How Green Are Batteries?

When you peer into the world of batteries your first thought is “wow – there sure are a lot of batteries”. While this is certainly true as self directed environmentalist I wonder just how many batteries can actually be recycled. To answer the question let’s look at batteries from the manufacturing floor on up to the end user.

The battery business just as in any business requires that materials are bought, assembled into products, and eventually sold to an end user. Batteries however have an interesting collection of materials, which are designed to collect energy, store energy, and redistribute energy on demand. These processes on the surface seem very environmentally friendly but let’s see just how friendly!

As alluded to above building a battery requires basic components including: the casing, the chemistry, the electrolyte, and the battery’s specialized hardware

The Battery Casing

The purpose of a battery casing is for enclosing and hermetically sealing an internal battery body. Battery casings are manufactured in layers. The casing layers are developed from various raw materials and can include one or two polyethylene terephthalate layers (a thermoplastic polymer resin of the polyester family), a polymer layer, and a polypropylene layer (another thermoplastic polymer). The entire casing can be recycled.

The Battery Chemistry

As noted above a battery is a device that converts chemical energy into electrical energy. To convert chemical energy into electrical energy the battery must contain the chemical base to allow conversion to occur. Types of common chemicals used in batteries on the market today are:

• Lithium Ion (Li-ion)
• Lithium Polymer (Li-po)
• Lithium-thionyl chloride (Li-SOCl2)
• Lithium-sulfur dioxide (Li-SO2)
• Lithium-manganese dioxide (Li-MnO2)
• Nickel-cadmium (NICD)
• Nickel-metal-hydride (NIMH)
• Lead-acid batteries
• Reusable Alkaline

Each of these chemistries can be recycled.

The Battery’s Electrolyte

The actual conversion of chemical energy into electrochemical energy can only be done if an electron flow passes between two electrodes, an anode (the negative end) and a cathode (the positive end). The battery’s electrical current (electron flow) runs from one electrode to another through a conductive chemical called an electrolyte solution.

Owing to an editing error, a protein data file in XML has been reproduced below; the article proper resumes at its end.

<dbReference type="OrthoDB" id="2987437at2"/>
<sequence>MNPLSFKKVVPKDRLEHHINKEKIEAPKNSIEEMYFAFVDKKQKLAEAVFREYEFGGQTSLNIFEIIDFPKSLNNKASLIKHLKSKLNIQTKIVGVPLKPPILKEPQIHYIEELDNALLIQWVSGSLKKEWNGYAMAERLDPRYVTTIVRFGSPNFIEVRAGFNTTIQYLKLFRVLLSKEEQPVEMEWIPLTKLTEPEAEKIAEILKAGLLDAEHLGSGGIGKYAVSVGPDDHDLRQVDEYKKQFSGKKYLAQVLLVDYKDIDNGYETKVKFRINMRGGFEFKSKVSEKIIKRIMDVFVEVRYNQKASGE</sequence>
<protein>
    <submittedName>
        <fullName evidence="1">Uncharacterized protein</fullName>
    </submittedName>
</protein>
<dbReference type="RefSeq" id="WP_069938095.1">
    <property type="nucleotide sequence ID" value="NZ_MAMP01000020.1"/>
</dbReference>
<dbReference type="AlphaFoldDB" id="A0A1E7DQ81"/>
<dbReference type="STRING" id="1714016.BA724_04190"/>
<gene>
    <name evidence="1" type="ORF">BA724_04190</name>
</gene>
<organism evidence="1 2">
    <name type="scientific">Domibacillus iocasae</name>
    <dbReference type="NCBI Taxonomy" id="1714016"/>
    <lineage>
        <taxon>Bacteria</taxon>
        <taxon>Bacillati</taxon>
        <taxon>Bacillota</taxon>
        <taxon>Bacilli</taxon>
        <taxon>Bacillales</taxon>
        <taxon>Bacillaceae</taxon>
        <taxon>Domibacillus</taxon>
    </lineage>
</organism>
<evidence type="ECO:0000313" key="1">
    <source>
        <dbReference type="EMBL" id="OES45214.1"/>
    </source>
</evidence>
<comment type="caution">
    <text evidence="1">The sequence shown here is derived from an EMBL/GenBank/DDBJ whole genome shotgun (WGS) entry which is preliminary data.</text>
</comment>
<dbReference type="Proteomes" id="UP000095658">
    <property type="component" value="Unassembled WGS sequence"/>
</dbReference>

A basic electrolyte solution is a chemical compound (salt, acid, or base) that when dissolved in a solvent forms a solution that becomes an ionic conductor of electricity. In the battery cell the electrolyte solution is the conducting medium in which the flow of electric current between the electrodes takes place by the migrating electrons.

At the end of the battery’s electrolyte solution’s life, the spent battery acid can be neutralized using an industrial grade baking soda compound. After neutralization the acid turns into water, treated, cleaned to meet clean water standards, and then released into the public sewer system. Another option would be to convert spent battery acid into sodium sulfate, which is used in laundry detergent, glass and textile manufacturing.

The Battery’s Specialized Hardware

A battery consists of more than the casing, electrolyte, and the chemical. It requires some very specialized hardware, especially when we speak directly about a smart battery. Your typical smart battery may have a multitude of hardware components that when working in tandem not merely create electrical power and transfer it to a particular device but additionally sends data packets of information to the device so that the device can actually gauge the battery (at least in theory). Some of the common hardware features in a smart battery include: the connector, the fuse, the charge and discharge FETs, the cell pack, the sense resistor (RSENSE), the primary and secondary protection ICs, the fuel-gauge IC, the thermistor, the pc board, and the EEPROM or firmware for the fuel-gauge IC. The materials that comprise these individual components can be broken down and recycled.

So How Green Are Batteries?

Batteries are very environmentally safe, especially batteries that are rechargeable.